In the autumn of 1993, American special forces were dispatched to the famine-stricken land of Somalia. Their intervention in this war-torn country was the most dramatic US military action since Vietnam. A routine mission went horribly wrong when Michael Durant's Black Hawk helicopter was shot down over Mogadishu and he was quickly surrounded by ...
In the autumn of 1993, American special forces were dispatched to the famine-stricken land of Somalia. Their intervention in this war-torn country was the most dramatic US military action since Vietnam. A routine mission went horribly wrong when Michael Durant's Black Hawk helicopter was shot down over Mogadishu and he was quickly surrounded by Somali troops and taken captive. The brutal torture he underwent was made all too clear to the world when his coerced statements were broadcast on live television and his battered face appeared on the cover of magazines around the globe. Michael Durant's ordeal was first described in Mark Bowden's international bestseller Black Hawk Down and the critically acclaimed film of the same name. This, his first-person gripping account tells of bravery under fire, torture, imprisonment, and the terrifying day by day reality for a soldier, unarmed and helpless in enemy hands, fighting to survive.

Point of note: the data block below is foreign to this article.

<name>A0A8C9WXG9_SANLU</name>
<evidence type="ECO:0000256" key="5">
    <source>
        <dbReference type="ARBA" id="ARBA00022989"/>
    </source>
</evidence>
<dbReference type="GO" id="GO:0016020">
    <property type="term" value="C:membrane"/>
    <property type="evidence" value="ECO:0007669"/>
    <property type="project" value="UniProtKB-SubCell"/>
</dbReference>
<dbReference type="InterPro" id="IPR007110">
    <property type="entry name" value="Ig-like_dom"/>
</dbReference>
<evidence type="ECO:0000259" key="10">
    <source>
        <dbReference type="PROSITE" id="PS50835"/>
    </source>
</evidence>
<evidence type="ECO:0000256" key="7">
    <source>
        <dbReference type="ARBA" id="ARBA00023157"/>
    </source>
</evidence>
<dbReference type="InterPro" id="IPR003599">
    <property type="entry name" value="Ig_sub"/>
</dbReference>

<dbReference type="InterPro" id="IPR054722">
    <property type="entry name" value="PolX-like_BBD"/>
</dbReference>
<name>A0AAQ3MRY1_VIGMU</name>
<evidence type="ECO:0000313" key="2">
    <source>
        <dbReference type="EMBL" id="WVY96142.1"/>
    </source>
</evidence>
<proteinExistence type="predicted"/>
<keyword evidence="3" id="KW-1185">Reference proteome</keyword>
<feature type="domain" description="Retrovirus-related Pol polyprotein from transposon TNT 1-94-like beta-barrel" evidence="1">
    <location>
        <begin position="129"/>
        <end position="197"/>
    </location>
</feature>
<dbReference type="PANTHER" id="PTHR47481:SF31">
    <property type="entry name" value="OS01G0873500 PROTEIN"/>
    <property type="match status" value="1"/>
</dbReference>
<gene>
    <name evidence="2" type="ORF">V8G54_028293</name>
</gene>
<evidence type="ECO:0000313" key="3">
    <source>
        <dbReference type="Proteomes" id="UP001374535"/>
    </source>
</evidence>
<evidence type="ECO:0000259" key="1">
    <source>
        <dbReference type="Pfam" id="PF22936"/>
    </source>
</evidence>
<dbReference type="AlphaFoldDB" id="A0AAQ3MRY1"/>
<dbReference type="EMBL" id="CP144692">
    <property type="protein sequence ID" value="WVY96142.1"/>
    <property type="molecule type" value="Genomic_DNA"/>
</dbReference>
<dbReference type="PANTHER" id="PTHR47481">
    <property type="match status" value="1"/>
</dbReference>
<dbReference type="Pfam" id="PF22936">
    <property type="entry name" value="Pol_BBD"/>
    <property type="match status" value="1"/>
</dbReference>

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Publishers Weekly, 2003-05-01 The 1993 battle in Mogadishu between American soldiers and Somali militiamen gets a human-scale retelling in this jaunty but harrowing memoir. Durant went down with the Black Hawk he piloted; after a terrifying crash in which his back and leg were broken and a violent fire-fight, he was held captive for ten days by Somali militiamen as a pawn in their stand-off with American peacekeeping forces. Frightened and in agony from his wounds, he called on his survival training to help him endure, but he also relied on the empathy of some of his Somali captors, especially the gruff but sympathetic guard who feeds, bathes and bonds with him. Durant is a gung-ho army honcho, not much given to introspection, and the book often takes leave of the captivity narrative to recount his exploits in conflicts from Panama to Iraq, and to celebrate the bravado and leave-no-man-behind esprit-de-corps of his elite "Night Stalkers" helicopter unit. The writing is full of terse jargon, weapons specs, helicopter-assault procedural and special-ops swagger ("They were the kind of professionals who could pick off a rabbit from a roller-coaster with a BB gun"). But overall the story remains taut, and the prose evokes both the chaos of combat and the anxiety of confinement. Durant's perspective on the Somalia conflict is somewhat limited and jingoistic ("Mogadishu was Tombstone, and we were Wyatt Earp"), but his is a revealing portrait of the human face of war. 16 pages of b&w photos. (May) (c) Copyright PWxyz, LLC. All rights reserved
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